Union would provide free representation to more than 100,000
Uber Canada and the United Food and Commercial Workers Canada (UFCW Canada) have signed a “historic” national agreement that would benefit over 100,000 drivers and delivery people on the Uber platform.
If requested, UFCW Canada will provide free representation to drivers and delivery people who are facing an account deactivation or other account dispute issues, including representation throughout the existing third-party dispute resolution process.
“In a quintessentially Canadian manner, we’ve come together to find common ground and blaze a new trail towards a better future for app-based workers,” says Andrew Macdonald, senior vice president of global rides and platform at Uber. “Through this agreement, we’re prioritizing what drivers and delivery people tell us they want: enhancing their flexibility to work if, when, and where they want with a stronger voice and new benefits and protections.”
This agreement is just the start in advancing a better future for app-based workers, tweeted Paul Meinema, national president of UFCW Canada.
“Over the past three years, we have worked with and advocated for thousands of drivers across the country regarding their rights, health, and safety. Labour and gig-based companies like Uber have a shared responsibility in addressing these concerns and we are committed through this new agreement with Uber to make it happen for drivers and delivery people.”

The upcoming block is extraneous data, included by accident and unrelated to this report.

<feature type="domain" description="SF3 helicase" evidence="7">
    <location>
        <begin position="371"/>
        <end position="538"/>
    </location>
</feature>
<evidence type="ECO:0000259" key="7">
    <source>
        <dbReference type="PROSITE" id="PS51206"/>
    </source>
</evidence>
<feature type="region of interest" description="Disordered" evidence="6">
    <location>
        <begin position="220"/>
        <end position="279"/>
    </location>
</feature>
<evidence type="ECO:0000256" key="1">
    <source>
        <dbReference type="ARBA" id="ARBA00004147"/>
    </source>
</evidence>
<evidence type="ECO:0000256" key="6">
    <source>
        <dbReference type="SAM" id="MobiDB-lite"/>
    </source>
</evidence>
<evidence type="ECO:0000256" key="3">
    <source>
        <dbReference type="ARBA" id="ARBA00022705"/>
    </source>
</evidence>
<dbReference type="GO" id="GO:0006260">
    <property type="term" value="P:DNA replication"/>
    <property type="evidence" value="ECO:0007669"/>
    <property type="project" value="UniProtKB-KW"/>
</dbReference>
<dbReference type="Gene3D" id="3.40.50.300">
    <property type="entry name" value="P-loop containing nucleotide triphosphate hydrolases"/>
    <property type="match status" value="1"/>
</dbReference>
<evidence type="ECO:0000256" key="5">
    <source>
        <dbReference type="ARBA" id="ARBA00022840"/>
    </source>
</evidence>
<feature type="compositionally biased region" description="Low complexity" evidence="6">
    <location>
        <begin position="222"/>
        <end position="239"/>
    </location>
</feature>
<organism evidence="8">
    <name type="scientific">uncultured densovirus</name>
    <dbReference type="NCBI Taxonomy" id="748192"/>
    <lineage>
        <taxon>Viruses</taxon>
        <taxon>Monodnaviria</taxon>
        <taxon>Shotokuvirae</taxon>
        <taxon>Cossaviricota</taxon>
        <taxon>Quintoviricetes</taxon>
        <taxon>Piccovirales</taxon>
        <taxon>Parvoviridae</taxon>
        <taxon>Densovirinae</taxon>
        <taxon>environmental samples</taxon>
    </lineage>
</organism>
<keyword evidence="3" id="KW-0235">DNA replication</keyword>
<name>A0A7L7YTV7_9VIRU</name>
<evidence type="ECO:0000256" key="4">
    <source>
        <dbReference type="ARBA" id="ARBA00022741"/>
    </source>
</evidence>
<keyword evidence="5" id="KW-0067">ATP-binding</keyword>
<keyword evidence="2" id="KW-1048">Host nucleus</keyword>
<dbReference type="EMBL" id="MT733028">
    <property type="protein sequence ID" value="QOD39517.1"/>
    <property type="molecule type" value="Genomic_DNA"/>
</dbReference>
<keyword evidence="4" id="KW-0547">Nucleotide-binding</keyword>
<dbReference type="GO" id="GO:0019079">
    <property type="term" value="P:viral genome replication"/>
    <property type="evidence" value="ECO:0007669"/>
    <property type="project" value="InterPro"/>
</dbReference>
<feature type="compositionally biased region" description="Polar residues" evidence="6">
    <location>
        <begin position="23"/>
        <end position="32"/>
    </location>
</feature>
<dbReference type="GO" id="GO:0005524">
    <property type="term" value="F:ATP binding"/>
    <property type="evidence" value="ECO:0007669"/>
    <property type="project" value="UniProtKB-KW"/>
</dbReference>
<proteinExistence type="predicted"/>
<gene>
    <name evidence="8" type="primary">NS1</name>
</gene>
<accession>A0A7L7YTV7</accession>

Several groups were unhappy with recommendations made in a report by the Ontario Workforce Recovery Advisory Committee (OWRAC) for gig workers. Last month, the committee recommended the creation and recognition of the “dependent contractor” category for gig or platform workers in the app-based space.
Pressing for reforms
Uber Canada and UFCW Canada have also agreed to press provincial governments to enact reforms that provide new benefits and preserve worker choice on when, where and if to work.
Uber Canada and UFCW Canada will jointly advocate for these industry-wide legislative standards – including minimum earnings standard, a benefits fund, and access to workers’ rights – across the country.
Last summer, Uber released a blueprint for a “Flexible Benefits Fund” that would be enabled by provincial governments and managed by industry for delivery and rideshare app-based platforms.
The blueprint builds on Uber’s Flexible Work+ proposal, which calls on provincial governments to set up an alternative set of regulations to govern gig workers and offer them self-directed benefits and enhanced worker protections.
Uber then asked drivers in Toronto to sign a contract stating they could not take part in the $400-million lawsuit that seeks to recognize them as employees rather than independent contractors.